It takes bravery to play against the University of British Columbia. The Thunderbirds are known as one of the best collegiate rugby teams in Canada, if not the best — and have gone 13-3 overall this season.
Over the weekend, The Bears threw themselves into a battle of giants but came up short on the scoreboard, 31-8 — completing the second half of their two-game series against the University of British Columbia with a totally different starting lineup. The aim was to get more experience for players that didn’t get to start in the last UBC game in Strawberry Canyon.
Indeed, it was a learning curve for these less experienced Bears, but they all seemed to appreciate the chance to play the Thunderbirds. In statements to Cal Bears, players used words like “big” and “special” to describe the opportunity to play Canada’s best.
Given their coming battles against better, more physical teams — most notably against Saint Mary’s on March 28 — the Bears want to get experience to future players who might start later this season, or even next year.
“It is an investment in their development as players. We are attempting to build depth in the 2020 team and we need to be a good team next year and in subsequent seasons,” said Cal head coach Jack Clark. “Therefore we need to spread playing minutes throughout the team.”
The new starting lineup was generally overpowered by the Thunderbirds. UBC scored a converted try in the second minute and scored a three-point penalty kick in the eighth minute. The Bears, however, responded with a penalty kick by senior Ken Kurihara and an unconverted try from sophomore Nick Bloom. The score at half was 17-8. But Bloom’s try and Kurihara’s kick were Cal’s last points of the game.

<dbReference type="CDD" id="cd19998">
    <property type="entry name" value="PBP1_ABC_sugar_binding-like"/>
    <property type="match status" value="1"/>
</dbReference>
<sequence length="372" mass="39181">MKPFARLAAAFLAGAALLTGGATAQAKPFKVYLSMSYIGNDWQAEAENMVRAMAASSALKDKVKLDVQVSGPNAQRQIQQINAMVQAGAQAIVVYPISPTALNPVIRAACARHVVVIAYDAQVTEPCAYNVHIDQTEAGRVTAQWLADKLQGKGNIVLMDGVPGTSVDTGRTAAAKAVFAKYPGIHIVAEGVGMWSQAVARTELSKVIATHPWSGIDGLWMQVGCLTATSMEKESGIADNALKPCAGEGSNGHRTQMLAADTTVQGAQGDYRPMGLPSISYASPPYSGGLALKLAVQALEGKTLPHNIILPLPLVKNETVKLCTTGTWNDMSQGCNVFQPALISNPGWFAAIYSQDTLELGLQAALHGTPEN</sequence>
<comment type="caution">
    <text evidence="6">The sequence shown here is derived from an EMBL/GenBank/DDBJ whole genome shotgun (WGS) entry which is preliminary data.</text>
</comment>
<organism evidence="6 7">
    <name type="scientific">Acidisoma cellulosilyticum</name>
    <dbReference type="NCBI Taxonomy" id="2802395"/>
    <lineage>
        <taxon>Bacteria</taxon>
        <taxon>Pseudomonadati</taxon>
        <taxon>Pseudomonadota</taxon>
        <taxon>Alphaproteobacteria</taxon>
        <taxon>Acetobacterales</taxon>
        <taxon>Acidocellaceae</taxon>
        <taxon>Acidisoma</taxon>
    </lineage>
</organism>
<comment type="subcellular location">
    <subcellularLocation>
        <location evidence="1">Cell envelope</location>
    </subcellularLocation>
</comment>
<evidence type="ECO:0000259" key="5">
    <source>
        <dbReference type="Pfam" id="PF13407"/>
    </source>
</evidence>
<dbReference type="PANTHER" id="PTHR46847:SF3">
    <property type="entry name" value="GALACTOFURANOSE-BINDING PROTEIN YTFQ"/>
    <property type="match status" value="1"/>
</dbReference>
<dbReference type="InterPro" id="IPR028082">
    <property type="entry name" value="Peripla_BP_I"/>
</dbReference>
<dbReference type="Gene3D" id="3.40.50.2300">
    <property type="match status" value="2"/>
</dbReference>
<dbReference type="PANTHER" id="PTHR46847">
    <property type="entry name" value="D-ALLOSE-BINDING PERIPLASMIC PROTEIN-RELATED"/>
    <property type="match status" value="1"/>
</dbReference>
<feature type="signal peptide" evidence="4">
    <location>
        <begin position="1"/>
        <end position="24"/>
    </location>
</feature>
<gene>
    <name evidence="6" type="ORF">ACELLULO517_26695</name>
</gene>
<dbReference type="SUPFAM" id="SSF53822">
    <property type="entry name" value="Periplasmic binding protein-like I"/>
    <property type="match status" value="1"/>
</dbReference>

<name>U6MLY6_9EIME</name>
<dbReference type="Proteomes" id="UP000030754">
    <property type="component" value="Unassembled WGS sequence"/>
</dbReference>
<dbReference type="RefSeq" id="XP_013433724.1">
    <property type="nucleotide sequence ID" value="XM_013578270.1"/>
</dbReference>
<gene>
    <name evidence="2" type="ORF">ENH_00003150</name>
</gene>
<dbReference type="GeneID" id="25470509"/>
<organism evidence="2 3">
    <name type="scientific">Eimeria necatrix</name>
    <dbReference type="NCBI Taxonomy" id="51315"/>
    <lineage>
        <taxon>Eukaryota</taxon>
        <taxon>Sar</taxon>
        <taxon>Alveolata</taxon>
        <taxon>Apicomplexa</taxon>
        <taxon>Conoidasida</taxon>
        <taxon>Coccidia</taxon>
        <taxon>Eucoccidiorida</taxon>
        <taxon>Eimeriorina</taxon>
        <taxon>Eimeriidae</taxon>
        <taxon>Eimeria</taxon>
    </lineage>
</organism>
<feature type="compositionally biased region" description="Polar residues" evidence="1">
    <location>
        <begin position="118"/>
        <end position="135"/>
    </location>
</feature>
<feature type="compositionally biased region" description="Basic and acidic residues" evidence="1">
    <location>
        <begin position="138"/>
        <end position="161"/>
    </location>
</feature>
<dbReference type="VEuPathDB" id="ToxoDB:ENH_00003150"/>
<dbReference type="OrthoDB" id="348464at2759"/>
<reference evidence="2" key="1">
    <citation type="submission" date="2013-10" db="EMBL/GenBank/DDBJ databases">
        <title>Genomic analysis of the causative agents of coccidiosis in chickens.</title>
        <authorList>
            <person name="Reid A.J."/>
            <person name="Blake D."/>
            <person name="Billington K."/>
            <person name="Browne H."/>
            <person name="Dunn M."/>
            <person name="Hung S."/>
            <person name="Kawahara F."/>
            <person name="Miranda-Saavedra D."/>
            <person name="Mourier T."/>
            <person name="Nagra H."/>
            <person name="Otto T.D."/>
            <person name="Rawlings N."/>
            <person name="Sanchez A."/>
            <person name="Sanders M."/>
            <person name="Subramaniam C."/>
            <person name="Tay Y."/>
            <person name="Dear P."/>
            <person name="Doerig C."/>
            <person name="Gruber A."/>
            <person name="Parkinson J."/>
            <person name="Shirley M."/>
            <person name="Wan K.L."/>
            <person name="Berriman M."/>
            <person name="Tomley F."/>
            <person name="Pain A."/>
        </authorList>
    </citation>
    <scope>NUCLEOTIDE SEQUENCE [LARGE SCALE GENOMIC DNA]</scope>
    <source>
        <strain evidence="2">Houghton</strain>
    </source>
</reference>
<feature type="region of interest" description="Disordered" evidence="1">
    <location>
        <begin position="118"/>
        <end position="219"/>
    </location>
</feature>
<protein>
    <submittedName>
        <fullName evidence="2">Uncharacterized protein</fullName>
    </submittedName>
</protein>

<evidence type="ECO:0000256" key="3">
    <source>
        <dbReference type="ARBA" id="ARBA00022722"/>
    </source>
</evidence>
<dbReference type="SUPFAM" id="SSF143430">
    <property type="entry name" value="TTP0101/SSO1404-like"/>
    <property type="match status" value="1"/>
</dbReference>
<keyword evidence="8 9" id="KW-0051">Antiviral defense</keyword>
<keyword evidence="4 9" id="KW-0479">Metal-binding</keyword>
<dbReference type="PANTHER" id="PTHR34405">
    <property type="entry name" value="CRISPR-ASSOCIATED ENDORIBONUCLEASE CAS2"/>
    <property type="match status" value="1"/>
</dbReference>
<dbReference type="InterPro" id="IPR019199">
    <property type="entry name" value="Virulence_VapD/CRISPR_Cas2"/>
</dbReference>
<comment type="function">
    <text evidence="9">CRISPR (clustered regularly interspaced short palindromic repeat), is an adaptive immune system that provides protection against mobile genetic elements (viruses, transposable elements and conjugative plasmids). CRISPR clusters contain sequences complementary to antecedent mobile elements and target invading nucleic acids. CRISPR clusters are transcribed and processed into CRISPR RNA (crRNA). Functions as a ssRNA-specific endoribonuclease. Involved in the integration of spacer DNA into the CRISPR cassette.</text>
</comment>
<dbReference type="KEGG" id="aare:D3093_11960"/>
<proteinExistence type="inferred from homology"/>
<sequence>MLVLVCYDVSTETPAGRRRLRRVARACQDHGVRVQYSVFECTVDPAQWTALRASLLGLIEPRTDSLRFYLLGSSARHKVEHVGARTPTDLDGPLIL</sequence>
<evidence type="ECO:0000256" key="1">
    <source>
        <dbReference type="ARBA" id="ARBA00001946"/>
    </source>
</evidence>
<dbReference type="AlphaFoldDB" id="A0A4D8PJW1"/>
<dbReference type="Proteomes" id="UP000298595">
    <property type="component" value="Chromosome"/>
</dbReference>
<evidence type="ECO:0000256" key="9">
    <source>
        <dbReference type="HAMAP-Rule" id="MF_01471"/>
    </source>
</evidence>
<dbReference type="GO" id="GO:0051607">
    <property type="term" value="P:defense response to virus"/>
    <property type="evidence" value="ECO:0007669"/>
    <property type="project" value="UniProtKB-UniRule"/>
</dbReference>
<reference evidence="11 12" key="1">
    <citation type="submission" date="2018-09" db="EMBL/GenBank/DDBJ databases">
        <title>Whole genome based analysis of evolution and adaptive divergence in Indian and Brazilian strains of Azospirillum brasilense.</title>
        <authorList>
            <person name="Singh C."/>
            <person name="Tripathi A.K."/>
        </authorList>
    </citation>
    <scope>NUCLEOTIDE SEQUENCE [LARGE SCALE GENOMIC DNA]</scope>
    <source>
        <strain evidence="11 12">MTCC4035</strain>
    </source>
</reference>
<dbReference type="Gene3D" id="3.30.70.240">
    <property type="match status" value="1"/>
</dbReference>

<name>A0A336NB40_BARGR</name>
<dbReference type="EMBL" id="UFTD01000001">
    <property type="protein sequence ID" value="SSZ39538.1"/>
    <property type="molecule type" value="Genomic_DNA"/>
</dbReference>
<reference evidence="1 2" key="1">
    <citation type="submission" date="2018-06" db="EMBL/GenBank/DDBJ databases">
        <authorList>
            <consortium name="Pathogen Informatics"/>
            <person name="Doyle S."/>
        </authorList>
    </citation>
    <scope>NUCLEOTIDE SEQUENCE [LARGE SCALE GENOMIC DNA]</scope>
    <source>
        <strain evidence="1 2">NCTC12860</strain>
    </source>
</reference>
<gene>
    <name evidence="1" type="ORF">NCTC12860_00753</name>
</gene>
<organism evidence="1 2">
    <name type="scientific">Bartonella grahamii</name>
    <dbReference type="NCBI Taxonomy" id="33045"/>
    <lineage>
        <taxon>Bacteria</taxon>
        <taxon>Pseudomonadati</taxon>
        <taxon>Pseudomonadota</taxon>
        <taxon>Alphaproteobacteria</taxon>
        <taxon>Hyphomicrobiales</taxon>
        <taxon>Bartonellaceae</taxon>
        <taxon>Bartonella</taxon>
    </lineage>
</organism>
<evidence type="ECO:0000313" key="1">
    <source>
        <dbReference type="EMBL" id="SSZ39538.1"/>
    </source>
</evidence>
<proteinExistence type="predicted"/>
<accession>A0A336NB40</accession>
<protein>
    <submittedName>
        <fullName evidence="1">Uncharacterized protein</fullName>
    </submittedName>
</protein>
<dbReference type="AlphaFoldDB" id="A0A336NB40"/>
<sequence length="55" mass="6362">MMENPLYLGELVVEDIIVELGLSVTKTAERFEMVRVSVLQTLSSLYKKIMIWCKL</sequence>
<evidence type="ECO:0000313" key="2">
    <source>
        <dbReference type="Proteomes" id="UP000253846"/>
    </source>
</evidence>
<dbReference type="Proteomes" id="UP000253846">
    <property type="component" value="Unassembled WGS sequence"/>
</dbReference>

In the second half, the Thunderbirds were awarded a penalty try — which is awarded to a team if a try would have been scored if not for foul play by the defending team. UBC scored another try in the 69th minute, sealing the match.
The second-stringer’s rough performance, however, should not distress Cal fans. One must remember that the first-string Bears beat the Thunderbirds two weeks ago 36-21, a far greater margin than last year’s 24-22 win.
During that match, the Bears demonstrated two things, the first being that Cal can hang with heavyweight teams — Cal’s current starting lineup has the heart and skill to beat a good team. This may sound like a given for the dynastic Bear team, but before the UBC match Cal hadn’t really played a challenging opponent — giving the coaching staff some doubts about how they would perform against harder teams. The victory over the Thunderbirds seemed to quell these fears.
The second is that UBC is truly a gritty team; with only 14 men on the field after an ejection from the game, the Thunderbirds surged back and came dangerously close to reducing the Bears’ lead. It was a true heavyweight slugfest.
In this last game, it was clear that UBC had a chip on their shoulder. And as Cal prepares for games against Army, Navy and Saint Mary’s, the Bears will need to expect more feistiness and more physicality — the Bears will need to be brave again.
Jem Ruf covers men’s rugby. Contact him at [email protected].